Swift Strong, Weak, and Unowned References Example

1. Introduction

In Swift, memory management is handled automatically through Automatic Reference Counting (ARC). While ARC takes care of most of the memory management for us, it's crucial to understand how references work to avoid potential memory leaks. In this post, we'll examine the differences between strong, weak, and unowned references.

2. Source Code Example

class ObjectA {
    var objectB: ObjectB?
    init() {
        print("ObjectA initialized")
    deinit {
        print("ObjectA deinitialized")

class ObjectB {
    // Change between strong (default), weak, and unowned
    var objectA: ObjectA?
    init() {
        print("ObjectB initialized")
    deinit {
        print("ObjectB deinitialized")

func createObjects() {
    let a = ObjectA()
    let b = ObjectB()

    a.objectB = b
    b.objectA = a



ObjectA initialized
ObjectB initialized
// Possible output: ObjectB deinitialized
// Possible output: ObjectA deinitialized

3. Step By Step Explanation

1. Object Initialization and Deinitialization:

- We have two classes, ObjectA and ObjectB. Both classes have an optional property pointing to an instance of the other class.

- Each class prints a message during its initialization (init) and deinitialization (deinit).

2. Function to Create Instances:

- The createObjects function creates instances of both ObjectA and ObjectB and then sets the properties so that each object has a reference to the other.

3. The Issue of Strong Reference Cycles:

- By default, references in Swift are "strong". This means that as long as there's a reference to an object, that object will stay in memory.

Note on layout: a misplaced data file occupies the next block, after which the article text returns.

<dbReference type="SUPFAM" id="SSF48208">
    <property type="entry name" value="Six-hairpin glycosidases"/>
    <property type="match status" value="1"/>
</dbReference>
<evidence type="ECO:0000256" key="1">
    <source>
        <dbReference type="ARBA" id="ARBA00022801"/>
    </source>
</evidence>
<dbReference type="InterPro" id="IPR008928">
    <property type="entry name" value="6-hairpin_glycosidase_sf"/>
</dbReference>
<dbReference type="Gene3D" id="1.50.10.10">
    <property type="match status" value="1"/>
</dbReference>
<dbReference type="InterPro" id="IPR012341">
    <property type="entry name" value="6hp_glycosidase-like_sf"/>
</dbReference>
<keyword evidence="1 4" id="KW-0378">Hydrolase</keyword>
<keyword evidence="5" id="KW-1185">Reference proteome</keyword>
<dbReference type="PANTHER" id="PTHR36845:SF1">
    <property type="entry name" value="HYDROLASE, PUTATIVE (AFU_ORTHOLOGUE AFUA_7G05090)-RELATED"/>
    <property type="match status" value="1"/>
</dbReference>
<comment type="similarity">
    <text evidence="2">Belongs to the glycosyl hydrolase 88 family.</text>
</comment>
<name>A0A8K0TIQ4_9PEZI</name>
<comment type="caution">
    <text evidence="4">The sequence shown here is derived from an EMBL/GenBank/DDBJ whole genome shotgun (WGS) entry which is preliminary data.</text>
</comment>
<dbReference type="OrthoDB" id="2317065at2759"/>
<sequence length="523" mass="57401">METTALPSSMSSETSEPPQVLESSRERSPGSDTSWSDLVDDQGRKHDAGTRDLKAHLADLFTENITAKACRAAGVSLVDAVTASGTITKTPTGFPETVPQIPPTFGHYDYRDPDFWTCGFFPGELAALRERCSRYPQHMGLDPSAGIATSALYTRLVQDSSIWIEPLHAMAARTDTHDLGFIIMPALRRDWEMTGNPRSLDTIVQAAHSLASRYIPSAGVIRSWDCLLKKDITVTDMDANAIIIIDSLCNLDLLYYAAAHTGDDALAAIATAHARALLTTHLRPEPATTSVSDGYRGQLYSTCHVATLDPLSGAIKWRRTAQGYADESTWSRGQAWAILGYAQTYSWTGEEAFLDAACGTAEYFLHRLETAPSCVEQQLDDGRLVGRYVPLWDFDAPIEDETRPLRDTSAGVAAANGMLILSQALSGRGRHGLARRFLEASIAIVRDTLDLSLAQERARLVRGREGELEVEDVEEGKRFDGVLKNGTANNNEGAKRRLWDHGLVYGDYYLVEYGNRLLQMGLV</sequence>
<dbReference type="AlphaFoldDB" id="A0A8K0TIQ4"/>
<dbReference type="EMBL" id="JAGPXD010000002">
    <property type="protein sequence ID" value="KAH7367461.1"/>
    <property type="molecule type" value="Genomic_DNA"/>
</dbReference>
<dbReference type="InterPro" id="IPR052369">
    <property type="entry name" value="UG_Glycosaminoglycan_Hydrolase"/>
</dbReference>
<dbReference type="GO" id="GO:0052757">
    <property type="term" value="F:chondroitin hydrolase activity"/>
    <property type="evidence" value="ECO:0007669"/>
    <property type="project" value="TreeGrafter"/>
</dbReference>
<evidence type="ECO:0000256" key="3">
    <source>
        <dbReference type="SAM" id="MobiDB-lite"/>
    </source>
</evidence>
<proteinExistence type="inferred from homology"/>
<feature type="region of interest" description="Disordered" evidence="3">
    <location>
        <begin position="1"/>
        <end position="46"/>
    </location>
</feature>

- If both ObjectA and ObjectB have strong references to each other, they create a "strong reference cycle", which means neither object can be deallocated.

4. Breaking the Strong Reference Cycle with weak or unowned:

- To prevent memory leaks from strong reference cycles, you can use either weak or unowned for one of the references. This will ensure that one of the objects doesn't keep a strong hold on the other, allowing them to be deallocated.

- Update the property declaration in ObjectB to experiment with this:- For a weak reference: weak var objectA: ObjectA?- For an unowned reference: unowned var objectA: ObjectA

5. Difference Between weak and unowned:

- weak: This reference doesn't keep the object it points to strongly in memory. It’s always optional and will be set to nil automatically by ARC when the instance it refers to is deallocated.

- unowned: This is similar to weak but it's non-optional. It doesn't keep the instance in memory, but unlike weak, it can lead to runtime crashes if accessed after the instance it refers to has been deallocated. To fully understand and experiment with this example, change the reference from strong (default) to either weak or unowned in the ObjectB class and observe the behavior. 

In summary, understanding the differences between strong, weak, and unowned references is crucial in Swift to ensure efficient memory management and avoid potential memory leaks.